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Summary: We all wear masks, which puts us in danger of losing our real selves. Jesus shows us how to be real as He deals with threatening people, hostile people, and those whose hearts are full of pain. Montgomery Hills Baptist Church

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When you wear a mask – not a Halloween costume mask, but a personality mask, a way-of-being mask – when you wear a mask, you not only hide from others, but you also hide from yourself. You lose your real self. And that is a huge loss. It is crucial to get real with yourself.

The poet Paul Laurence Dunbar puts this out there for us, and suggests an answer that we are going to explore today.

We wear the mask that grins and lies,

It hides our cheeks and shades our eyes –

This debt we pay to human guile;

With torn and bleeding hearts we smile,

And mouth with myriad subtleties.

Why should the world be over-wise,

In counting all our tears and sighs?

Nay, let them only see us, while

We wear the mask.

We smile, but, O great Christ, our cries

To thee from tortured souls arise.

We sing, but oh the clay is vile

Beneath our feet, and long the mile;

But let the world dream otherwise,

We wear the mask!

Dunbar spoke, of course, for a people who had been made to play roles. They were expected to act the fool, to grin and to mumble “Yassuh”, to play the parts assigned. African-Americans wore the mask to stay out of trouble. But when you wear the mask too long, you not only hide from others, you also hide from yourself. You lose your real self. And your only recourse when you lose your real self is to cry out to a great Christ that He might make you real again.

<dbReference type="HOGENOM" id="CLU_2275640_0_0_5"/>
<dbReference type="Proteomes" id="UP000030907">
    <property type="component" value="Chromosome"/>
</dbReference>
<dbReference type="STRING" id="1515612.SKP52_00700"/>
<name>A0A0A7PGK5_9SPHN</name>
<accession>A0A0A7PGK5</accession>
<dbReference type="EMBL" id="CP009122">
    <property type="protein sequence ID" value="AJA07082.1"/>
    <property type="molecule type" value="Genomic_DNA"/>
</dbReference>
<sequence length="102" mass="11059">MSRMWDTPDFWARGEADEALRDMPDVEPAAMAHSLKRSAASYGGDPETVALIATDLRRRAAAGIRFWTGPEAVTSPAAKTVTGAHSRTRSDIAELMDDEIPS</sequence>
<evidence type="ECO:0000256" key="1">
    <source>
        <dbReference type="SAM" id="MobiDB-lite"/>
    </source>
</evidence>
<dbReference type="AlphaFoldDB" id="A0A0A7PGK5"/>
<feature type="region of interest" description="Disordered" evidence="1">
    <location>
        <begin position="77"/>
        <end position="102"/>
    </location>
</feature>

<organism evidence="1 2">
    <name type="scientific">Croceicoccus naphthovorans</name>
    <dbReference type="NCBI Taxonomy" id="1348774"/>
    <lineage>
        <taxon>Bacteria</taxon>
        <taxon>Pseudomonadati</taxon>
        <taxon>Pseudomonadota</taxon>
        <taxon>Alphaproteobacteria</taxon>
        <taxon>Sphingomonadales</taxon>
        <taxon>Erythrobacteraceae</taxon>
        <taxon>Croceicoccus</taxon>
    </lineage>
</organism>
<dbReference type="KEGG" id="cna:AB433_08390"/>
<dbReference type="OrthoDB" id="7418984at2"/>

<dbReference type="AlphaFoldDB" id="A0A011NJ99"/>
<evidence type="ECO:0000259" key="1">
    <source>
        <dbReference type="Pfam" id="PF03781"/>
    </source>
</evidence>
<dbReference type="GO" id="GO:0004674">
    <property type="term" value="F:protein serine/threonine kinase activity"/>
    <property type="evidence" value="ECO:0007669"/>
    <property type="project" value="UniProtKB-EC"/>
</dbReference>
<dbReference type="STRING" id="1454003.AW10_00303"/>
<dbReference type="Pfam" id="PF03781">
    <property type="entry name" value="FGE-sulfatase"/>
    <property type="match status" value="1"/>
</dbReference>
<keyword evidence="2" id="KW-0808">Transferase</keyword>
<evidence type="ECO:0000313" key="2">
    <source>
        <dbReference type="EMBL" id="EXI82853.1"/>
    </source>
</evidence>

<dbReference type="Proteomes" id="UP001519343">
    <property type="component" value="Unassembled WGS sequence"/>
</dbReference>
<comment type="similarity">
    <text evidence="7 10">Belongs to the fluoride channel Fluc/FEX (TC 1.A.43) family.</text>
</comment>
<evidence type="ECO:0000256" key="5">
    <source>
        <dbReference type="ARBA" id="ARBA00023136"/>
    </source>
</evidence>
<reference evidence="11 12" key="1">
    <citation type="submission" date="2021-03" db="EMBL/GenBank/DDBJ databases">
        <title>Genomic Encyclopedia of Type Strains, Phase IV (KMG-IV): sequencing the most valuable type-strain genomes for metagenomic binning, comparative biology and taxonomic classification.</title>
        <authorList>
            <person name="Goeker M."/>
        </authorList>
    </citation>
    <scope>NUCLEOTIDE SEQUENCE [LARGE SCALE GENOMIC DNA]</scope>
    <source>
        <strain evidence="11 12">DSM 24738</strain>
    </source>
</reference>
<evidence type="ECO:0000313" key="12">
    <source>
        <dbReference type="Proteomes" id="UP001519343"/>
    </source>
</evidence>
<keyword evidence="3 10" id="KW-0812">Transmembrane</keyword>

Do you wear a mask? I do. On Sundays I am up here as the smiling preacher man. But on Mondays at home I am the “gotta-get-the-chores-done” man, for the mask I wear for my wife is, “I can do it all.” Guess what? Neither mask is real.

Wearing masks starts when we are tiny children. Little girls slather on makeup, trying to be grown-up glamorous women, when in truth there could be nothing more beautiful than a little girl, just as God made her. If you want proof, let me show you pictures of my granddaughters! Little boys put on athletic shoes that just about swallow them up to the knees, so that they can look like Michael or Shaquille, when in truth there is nothing more appealing than a nine-year-old lean, mean, running machine. But we start wearing masks early. We are not real.

It goes on during the teenage years. Would you agree that teenagers are absolutely unreal? Typing on the computer while they talk on the phone while they watch a video while they eat a snack – that’s unreal. Those rooms, clothes hanging out of every drawer, posters festooning every wall, CD’s scattered across the floor, but they seem to know where everything is – that’s unreal. But teenagers wear masks too; have you explored Facebook or Myspace yet?

We wear the mask, all of us. We play the roles that people expect of us. And when we die, then they plump up our faces, put makeup on our cheeks, manicure our nails, and dress our hair, so that we look better than we ever did when we were alive, and everybody will say, “Doesn’t she look ... real?”

Oh, we have forgotten what it is to be real. When you wear the mask too long, you not only hide from others, you also hide from yourself. You lose your real self. And your only recourse when you lose your real self, as Paul Laurence Dunbar suggested, is to cry out to a great Christ that He might make you real again.


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